Like pierogies, Varenyky are kind of time-consuming to make.  If you’re going to make them, make a double batch to save for later.  The frozen ones can go directly in the skillet without thawing.  I was going to freeze the rest of mine for another meal, but my family liked them so well they wanted me to cook them up instead.  I’d say that was a clear indication of their success.  The kids gave them two thumbs up.

Don’t have a 3″ circle cutter?  A wine glass works well.

Ukraine: Varenyky
  • DOUGH:
  • 5 C. flour
  • 1 tsp. salt
  • 2 Tbsp. butter, softened
  • 1¼ C. evaporated milk
  • ¼ - ½ C. water
  • 6 medium potatoes, diced
  • 2 large onions, diced
  • ½ C. butter
  • 1¼ C. Cheddar cheese
  • salt and pepper to taste
  1. Combine the flour and salt in a large bowl. Make a well in the center and add the butter and evaporated milk. Stir until combined. Begin to knead dough, adding water only as needed. When dough sticks together, place in a greased bowl and set aside while you make the filling.
  2. For the filling, place potatoes in a pot and cover with water. Bring to a boil and cook 10 minutes, until tender. Drain. Melt ½ cup butter in a medium skillet. Saute onions in butter until tender. Add the potatoes back in, along with the cheese. Add salt and pepper to taste.
  3. Roll dough to ⅛" thick (if you have a pasta roller, it works well). Cut 3" circles. Add 1 teaspoon of the filling to the center of the circle and seal shut.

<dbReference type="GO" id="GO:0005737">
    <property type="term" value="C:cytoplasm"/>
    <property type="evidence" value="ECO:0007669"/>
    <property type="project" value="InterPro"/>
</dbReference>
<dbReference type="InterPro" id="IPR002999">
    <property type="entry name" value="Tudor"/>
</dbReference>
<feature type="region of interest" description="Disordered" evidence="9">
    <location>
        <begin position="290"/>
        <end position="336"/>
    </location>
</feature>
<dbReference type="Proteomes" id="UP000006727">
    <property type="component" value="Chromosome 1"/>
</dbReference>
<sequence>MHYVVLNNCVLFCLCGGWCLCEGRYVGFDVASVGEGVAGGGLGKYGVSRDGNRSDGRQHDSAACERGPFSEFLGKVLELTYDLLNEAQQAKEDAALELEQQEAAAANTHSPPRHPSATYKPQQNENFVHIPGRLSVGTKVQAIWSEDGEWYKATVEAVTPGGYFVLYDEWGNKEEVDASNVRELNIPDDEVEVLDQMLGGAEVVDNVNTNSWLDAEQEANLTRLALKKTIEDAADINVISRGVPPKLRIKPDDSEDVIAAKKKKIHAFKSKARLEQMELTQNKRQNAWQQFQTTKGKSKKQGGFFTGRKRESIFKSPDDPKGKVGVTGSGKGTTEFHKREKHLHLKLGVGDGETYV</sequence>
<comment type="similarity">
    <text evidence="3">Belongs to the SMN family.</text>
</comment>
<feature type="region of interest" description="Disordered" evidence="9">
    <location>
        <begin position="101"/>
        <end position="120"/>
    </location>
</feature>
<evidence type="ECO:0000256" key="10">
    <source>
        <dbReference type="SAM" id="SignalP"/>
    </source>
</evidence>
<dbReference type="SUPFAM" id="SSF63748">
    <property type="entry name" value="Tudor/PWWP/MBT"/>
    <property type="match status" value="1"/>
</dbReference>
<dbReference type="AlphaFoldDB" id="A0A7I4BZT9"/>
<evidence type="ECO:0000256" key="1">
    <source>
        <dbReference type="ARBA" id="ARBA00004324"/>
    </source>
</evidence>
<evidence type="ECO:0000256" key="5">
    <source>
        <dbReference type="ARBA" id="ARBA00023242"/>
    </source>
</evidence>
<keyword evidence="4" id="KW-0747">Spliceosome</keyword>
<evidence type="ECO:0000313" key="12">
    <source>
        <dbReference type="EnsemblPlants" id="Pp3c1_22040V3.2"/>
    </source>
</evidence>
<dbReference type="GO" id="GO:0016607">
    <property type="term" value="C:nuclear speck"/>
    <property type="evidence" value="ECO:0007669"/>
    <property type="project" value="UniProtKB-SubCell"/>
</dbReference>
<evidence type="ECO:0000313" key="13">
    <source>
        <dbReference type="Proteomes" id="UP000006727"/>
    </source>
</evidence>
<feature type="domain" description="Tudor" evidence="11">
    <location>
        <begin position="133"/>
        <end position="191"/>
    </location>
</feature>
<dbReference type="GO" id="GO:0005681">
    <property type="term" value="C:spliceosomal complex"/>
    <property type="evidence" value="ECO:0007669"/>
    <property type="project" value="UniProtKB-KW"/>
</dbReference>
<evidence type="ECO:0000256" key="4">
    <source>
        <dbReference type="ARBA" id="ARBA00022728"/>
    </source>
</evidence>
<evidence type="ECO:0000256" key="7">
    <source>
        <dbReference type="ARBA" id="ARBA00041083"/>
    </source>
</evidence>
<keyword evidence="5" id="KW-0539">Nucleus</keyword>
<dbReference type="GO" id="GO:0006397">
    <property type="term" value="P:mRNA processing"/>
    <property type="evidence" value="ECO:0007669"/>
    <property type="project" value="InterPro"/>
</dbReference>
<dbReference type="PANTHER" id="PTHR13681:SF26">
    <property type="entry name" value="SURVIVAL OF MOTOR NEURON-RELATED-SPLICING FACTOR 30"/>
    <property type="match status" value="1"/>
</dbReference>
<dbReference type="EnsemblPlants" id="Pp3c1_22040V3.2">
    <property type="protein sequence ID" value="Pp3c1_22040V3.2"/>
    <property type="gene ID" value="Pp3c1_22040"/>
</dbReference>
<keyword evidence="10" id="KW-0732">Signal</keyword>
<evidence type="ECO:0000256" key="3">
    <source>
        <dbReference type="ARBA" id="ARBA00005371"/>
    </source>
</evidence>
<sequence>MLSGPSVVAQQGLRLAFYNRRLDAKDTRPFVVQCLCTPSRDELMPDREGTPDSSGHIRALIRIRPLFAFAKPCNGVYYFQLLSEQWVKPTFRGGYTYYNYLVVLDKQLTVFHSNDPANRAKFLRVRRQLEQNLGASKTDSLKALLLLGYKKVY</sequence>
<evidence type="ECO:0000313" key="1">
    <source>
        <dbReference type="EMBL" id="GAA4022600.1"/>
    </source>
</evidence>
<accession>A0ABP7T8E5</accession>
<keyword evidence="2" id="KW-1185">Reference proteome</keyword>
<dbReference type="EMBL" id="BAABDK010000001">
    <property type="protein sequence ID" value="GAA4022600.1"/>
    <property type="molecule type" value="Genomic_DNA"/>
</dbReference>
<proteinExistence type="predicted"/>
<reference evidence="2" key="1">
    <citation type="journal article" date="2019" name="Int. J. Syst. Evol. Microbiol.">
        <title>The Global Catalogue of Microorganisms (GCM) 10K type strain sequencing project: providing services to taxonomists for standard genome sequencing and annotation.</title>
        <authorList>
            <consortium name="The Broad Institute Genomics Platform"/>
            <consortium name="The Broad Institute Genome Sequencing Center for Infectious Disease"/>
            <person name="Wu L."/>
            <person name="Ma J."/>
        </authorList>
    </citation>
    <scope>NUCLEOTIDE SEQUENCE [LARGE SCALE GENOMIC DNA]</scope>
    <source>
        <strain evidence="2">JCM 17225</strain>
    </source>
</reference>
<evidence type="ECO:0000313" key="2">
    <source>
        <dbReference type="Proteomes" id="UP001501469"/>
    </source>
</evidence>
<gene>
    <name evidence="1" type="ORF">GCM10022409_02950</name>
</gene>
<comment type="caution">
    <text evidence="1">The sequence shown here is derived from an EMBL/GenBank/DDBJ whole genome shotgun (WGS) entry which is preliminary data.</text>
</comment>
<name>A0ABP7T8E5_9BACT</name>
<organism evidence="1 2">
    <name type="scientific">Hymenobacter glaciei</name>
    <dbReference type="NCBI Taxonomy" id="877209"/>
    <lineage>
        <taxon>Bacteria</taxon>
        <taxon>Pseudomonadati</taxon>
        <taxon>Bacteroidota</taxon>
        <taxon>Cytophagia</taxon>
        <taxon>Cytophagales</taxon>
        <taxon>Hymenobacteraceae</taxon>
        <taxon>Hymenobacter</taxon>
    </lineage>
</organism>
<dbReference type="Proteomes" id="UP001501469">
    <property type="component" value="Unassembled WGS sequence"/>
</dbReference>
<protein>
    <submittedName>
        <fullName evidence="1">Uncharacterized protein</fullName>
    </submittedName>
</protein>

4. Over high heat, bring a pot of water to a boil. Add varenyky and boil 4 minutes. Drain. Saute varenyky in a skillet with butter until golden brown. Serve with sour cream.


ukranian varenyky dough ukranian varenyky dough ukranian varenyky filling ukranian varenyky dough ukranian varenyky potato filling ukranian varenyky potato filling ukranian varenyky potato filling ukranian varenyky potato filling ukranian varenyky potato filling

ukranian varenyky dough ukranian varenyky dough ukranian varenyky dough ukranian varenyky ukranian varenyky

This recipe was adapted from

International Theme Feasts: Germany

Last weekend I planned the second of my International Theme Feasts.  This time, it was a German meal in honor of my sister-in-law, Sarah, who was visiting from Las Vegas.  Like myself, she is German (or at least a large percentage German).  Time for us to celebrate.  Besides, who doesn’t love sausages, beer, kraut and Black Forest cake?  In my humble opinion, it’s one of the best cuisines out there.  I should know.  I gained ten pounds when I visited Germany in the summer of 1992 (That’s me next to the Ferrari below.  The only thing bigger than my ass was my hair).



Since I was planning another feast, I felt I deserved a new flag for my collection.  My first flag was in honor of my Norwegian Feast.   From now on, every time I do an entire theme meal for guests I will treat myself to a new one (friends – just let me know when and what you want me to cook for you!).   I’ve got them proudly displayed on my dining room table.